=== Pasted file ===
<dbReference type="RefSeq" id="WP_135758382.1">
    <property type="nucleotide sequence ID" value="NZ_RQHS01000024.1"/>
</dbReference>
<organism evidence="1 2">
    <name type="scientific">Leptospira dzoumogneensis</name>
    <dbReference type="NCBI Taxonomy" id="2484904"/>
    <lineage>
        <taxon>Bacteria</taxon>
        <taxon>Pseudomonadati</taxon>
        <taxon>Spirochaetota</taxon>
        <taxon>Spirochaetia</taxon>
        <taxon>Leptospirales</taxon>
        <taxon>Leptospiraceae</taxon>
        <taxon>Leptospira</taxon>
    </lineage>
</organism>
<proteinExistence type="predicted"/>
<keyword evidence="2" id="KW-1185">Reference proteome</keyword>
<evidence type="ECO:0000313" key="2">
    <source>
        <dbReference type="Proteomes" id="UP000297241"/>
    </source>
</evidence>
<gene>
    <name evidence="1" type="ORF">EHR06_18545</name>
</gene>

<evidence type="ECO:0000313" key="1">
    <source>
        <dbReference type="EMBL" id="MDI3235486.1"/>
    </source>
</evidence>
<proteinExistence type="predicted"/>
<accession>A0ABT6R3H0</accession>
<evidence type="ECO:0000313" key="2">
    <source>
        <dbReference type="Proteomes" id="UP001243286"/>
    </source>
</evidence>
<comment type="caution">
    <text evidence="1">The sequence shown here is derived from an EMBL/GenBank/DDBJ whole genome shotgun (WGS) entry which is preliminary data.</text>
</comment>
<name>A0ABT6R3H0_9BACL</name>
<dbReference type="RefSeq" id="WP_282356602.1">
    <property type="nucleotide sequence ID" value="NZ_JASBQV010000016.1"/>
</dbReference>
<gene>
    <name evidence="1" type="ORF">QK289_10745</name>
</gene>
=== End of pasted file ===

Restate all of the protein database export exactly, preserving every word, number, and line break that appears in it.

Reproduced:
<dbReference type="RefSeq" id="WP_135758382.1">
    <property type="nucleotide sequence ID" value="NZ_RQHS01000024.1"/>
</dbReference>
<organism evidence="1 2">
    <name type="scientific">Leptospira dzoumogneensis</name>
    <dbReference type="NCBI Taxonomy" id="2484904"/>
    <lineage>
        <taxon>Bacteria</taxon>
        <taxon>Pseudomonadati</taxon>
        <taxon>Spirochaetota</taxon>
        <taxon>Spirochaetia</taxon>
        <taxon>Leptospirales</taxon>
        <taxon>Leptospiraceae</taxon>
        <taxon>Leptospira</taxon>
    </lineage>
</organism>
<proteinExistence type="predicted"/>
<keyword evidence="2" id="KW-1185">Reference proteome</keyword>
<evidence type="ECO:0000313" key="2">
    <source>
        <dbReference type="Proteomes" id="UP000297241"/>
    </source>
</evidence>
<gene>
    <name evidence="1" type="ORF">EHR06_18545</name>
</gene>

<evidence type="ECO:0000313" key="1">
    <source>
        <dbReference type="EMBL" id="MDI3235486.1"/>
    </source>
</evidence>
<proteinExistence type="predicted"/>
<accession>A0ABT6R3H0</accession>
<evidence type="ECO:0000313" key="2">
    <source>
        <dbReference type="Proteomes" id="UP001243286"/>
    </source>
</evidence>
<comment type="caution">
    <text evidence="1">The sequence shown here is derived from an EMBL/GenBank/DDBJ whole genome shotgun (WGS) entry which is preliminary data.</text>
</comment>
<name>A0ABT6R3H0_9BACL</name>
<dbReference type="RefSeq" id="WP_282356602.1">
    <property type="nucleotide sequence ID" value="NZ_JASBQV010000016.1"/>
</dbReference>
<gene>
    <name evidence="1" type="ORF">QK289_10745</name>
</gene>